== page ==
Companies investing in business and manufacturing software often re-evaluate their current operating and training processes concurrently with implementation, in hopes of quickly achieving the added efficiency that translates into an increased bottom line. At the same time, most companies realize they will have to put up with some pain to gain the enhanced revenues and earnings possible with new software and new systems.
Small and mid-sized manufacturers are different from their global, billion-dollar cousins. And the differences are more than size and resources. They extend into philosophy and attitudes. Not only do small and mid-sized companies lack the budgets, but also they often have more generalists than specialists. They may have an IS person instead of a staff. Because they operate with fewer resources, they need to see a return on investment faster than their larger counterparts, and they need to avoid gambling on technologies and vendors without staying power.
For small and mid-sized manufacturers, Made2Manage Systems, Inc., offers business system software that dramatically reduces the time needed to see a return on the investment and the inconvenience and the insecurity caused by the implementation process. Made2Manage defines small to mid-sized manufacturers as those companies or semi-autonomous divisions of larger corporations with 50 to 1000 employees.
Providing software solutions to this market since 1986, Made2Manage has learned about this market by listening to its customers. Customers express concerns, such as "How long will this process take?" "What will this system require in the way of resources?" "How will implementation affect our business?" "Will the people really use it?" "Will there be support to help our folks use it even after implementation?" What they really want to know is how long it will be before they will see the gain for the pain.
Understanding the questions that come to mind, and knowing that implementing enterprise-wide software can strain existing resources at small and mid-sized companies, Made2Manage has developed a suite of tools to facilitate the process.
Although manufacturing companies differ when it comes to operational styles and processes, depending on whether they are a make-to-order foundry, an injection blow-molding operation or produce other products, a Deloitte and Touche study found that all manufacturers go through similar phases while implementing a new business system, or any large change for that matter. These phases (described below) are implementation, disruption, stabilization and value. Depending on the business software being used, companies can spend more or less time in each phase.
Implementation Phase: Time spent on learning the software and preparing for when the software actually helps run the business. For some business software providers, this time can range up to 18 months. Made2Manage estimates this time with its products to be less than six months on average.
Disruption Phase: This time frame covers the phase from when the company "goes live" by beginning use of the software until the time all users become comfortable with it. It covers the time when employees discover the kinks in the new system. Productivity may decline, increase, then decline again as workers adapt to change and new procedures. Understanding that a new system may cause disruption in the workflow is a necessary step in preparing for implementation.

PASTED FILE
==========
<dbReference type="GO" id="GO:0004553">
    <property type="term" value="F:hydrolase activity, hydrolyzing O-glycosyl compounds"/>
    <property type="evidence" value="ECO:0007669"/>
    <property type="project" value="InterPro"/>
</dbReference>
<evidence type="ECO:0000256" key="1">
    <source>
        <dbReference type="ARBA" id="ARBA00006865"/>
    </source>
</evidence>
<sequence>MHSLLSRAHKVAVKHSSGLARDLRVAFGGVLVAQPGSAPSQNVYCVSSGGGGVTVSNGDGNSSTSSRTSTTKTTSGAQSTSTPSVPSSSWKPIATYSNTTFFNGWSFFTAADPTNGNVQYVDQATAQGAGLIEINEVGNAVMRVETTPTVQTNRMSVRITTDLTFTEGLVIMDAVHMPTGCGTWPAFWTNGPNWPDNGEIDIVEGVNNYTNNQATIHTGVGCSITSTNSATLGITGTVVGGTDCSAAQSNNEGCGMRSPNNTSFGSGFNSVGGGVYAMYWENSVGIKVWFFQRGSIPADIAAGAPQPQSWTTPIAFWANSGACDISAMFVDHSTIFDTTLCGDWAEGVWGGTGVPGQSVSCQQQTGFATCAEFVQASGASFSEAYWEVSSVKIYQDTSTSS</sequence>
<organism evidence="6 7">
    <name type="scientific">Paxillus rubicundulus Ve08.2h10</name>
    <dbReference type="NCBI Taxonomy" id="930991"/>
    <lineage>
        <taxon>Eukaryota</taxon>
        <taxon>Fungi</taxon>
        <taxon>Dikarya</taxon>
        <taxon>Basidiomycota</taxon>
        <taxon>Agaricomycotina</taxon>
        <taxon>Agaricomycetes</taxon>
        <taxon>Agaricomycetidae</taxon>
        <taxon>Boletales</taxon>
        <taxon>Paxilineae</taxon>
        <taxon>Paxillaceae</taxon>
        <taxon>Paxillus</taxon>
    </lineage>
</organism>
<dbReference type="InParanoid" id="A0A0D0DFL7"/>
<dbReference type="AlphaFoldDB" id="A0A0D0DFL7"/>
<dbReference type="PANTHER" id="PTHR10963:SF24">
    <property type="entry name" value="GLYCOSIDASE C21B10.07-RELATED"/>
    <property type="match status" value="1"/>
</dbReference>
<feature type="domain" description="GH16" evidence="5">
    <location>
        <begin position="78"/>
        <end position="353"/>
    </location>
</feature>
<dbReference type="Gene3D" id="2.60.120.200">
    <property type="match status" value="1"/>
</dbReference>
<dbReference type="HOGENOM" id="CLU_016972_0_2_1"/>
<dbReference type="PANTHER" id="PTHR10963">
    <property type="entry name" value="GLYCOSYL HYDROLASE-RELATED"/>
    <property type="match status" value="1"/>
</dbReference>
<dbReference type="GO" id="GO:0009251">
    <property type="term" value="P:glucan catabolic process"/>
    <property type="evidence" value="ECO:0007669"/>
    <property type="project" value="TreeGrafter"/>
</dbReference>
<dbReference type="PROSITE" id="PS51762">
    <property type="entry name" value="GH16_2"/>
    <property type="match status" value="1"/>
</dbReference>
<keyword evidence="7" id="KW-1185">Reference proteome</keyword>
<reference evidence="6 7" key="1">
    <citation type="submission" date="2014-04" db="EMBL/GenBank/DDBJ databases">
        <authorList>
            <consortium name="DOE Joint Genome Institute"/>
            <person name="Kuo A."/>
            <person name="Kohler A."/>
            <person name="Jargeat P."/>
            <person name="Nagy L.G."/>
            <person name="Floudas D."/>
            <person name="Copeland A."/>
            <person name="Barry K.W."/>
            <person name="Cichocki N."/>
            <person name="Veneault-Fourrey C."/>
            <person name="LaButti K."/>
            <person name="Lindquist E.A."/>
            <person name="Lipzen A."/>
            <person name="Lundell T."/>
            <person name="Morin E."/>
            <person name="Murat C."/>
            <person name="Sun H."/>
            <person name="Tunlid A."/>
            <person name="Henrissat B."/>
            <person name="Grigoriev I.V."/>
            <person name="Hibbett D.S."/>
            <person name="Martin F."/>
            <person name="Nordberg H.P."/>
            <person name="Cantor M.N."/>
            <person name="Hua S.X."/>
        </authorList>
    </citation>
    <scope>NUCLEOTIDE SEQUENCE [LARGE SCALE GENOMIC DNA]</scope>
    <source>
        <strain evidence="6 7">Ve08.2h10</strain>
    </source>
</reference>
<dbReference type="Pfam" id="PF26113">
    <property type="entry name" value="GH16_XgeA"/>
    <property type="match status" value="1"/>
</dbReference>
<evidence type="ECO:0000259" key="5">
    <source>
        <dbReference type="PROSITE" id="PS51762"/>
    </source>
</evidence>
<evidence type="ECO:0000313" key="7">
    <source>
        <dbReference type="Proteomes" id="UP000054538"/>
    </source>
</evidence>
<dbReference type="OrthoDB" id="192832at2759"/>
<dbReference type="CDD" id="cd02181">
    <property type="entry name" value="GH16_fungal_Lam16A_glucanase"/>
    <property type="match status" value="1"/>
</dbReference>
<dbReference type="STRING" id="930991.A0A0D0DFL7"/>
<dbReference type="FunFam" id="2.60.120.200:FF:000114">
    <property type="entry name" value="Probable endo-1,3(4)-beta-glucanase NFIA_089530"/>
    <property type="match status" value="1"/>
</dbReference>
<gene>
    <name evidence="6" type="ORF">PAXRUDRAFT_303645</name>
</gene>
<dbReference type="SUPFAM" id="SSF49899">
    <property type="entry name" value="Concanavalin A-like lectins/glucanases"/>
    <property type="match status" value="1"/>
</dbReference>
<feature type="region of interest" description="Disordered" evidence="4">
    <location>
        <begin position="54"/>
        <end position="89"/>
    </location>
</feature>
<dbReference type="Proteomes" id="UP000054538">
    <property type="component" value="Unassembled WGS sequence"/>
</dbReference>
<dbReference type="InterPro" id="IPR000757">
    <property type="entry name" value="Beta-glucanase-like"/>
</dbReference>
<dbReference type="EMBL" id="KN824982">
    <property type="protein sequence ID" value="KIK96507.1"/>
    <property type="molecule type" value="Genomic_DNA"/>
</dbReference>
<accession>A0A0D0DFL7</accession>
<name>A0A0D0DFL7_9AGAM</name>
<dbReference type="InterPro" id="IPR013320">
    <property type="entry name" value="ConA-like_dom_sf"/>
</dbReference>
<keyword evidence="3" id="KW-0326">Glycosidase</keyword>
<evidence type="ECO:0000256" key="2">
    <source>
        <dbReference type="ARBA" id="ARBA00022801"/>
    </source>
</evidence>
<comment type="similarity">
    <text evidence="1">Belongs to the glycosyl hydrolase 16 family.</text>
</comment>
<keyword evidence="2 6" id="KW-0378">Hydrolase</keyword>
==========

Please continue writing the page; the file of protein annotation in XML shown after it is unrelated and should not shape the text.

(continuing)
Stabilization Phase: Time after the company has worked out the issues regarding the system, and use of the system has become business as usual. At this point the business system has become part of the company's normal operating routine. With acceptance of the new procedures, performance levels off and stabilizes.
Value Phase: Desired state during which the company realizes full value of the system with a return on their investment, expanded bottom line, and continuous service and production improvements. The measurable statistics have improved, indicating increased on-time deliveries, reduced work in progress, better efficiencies and enhanced customer satisfaction, all pointing to a growth in profitability.
All manufacturers want to reap the benefits from their business/manufacturing software as soon as possible. However, Ray Vallillo, an implementation consultant with more than 15 years experience in helping companies adopt business systems, points out that there is always a learning curve. "It's just like taking an Indy car driver and putting him into a NASCAR race. He may be the best Indy car driver and have the fastest car made, but there are differences between the two and it will take him time to adapt to the new style of racing."
Implementation Versus Value
Many print and copy shops have a sign reading "Price, Quality, Speed: Pick Any Two." For enterprise software, a similar sign would read "Speedy implementation or Value, Pick One." Although speedy implementation would seem, on the surface, to be an admirable goal, racing through the early steps can mean reaching a longer and deeper disruption phase sooner.
To ensure a system can bring a company to the value phase as quickly as possible, it is important that the software manufacturer offer a clearly defined implementation plan that includes the required steps and rationale for the process. Lack of a concrete plan - or skipping steps for speed - will only extend the time until a company reaches the value phase. In some cases, a quick implementation without the right tools can frustrate employees, causing disruptions to employee morale and, in turn, to customer service.